On Thursday, Google (GOOGL.O), which Alphabet owns, announced that it would begin testing a new feature on its Chrome browser as part of a strategy to prohibit third-party cookies, which advertisers use to monitor users.
The search engine giant plans to implement a feature known as Tracking Protection on January 4th, which would prohibit cross-site tracking by default. This function will be made available to one percent of Chrome users worldwide.
During the second half of 2024, Google intends to eliminate the usage of cookies provided by third parties for its users.
The timing, on the other hand, is contingent on Google’s ability to address antitrust concerns that have been raised by the Competition and Markets Authority (CMA) in the United Kingdom.
The Competition and Markets Authority (CMA) has been investigating Google’s proposal to remove support for certain cookies in Chrome. The CMA is concerned that this could hinder competition in the digital advertising industry. Additionally, the CMA is keeping a close check on advertising, which is the most lucrative market for the corporation.
Cookies are specialized files that enable websites and advertising to identify specific web surfers and track the browsing activities of those individuals.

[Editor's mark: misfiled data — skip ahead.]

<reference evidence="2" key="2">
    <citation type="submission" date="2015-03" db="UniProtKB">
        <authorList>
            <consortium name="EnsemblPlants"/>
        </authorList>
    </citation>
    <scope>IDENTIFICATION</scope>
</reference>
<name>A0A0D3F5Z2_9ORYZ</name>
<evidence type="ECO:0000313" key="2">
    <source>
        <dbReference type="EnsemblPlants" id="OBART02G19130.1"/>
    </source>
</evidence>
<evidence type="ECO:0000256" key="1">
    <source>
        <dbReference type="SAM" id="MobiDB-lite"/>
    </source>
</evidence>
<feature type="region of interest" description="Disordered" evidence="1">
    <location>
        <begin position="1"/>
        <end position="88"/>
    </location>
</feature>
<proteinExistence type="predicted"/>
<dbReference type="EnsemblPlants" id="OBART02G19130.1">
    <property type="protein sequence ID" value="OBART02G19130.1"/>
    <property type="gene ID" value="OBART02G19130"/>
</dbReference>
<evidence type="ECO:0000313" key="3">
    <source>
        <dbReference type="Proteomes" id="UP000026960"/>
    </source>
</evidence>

Margrethe Vestager, the head of the European Union’s antitrust office, stated in June that the agency’s investigations into Google’s deployment of tools to block third-party cookies, which were a part of the company’s “Privacy Sandbox” effort, will continue.
Advertisers have expressed concern that the removal of cookies from the most widely used web browser in the world will restrict their capacity to gather data for tailoring advertisements and force them to rely on Google’s collections of user information.
In a note published on Thursday by BofA Global Research, it was said that the act of brokering would offer media agencies more influence, particularly those that can provide advertisers with unique information on a large scale.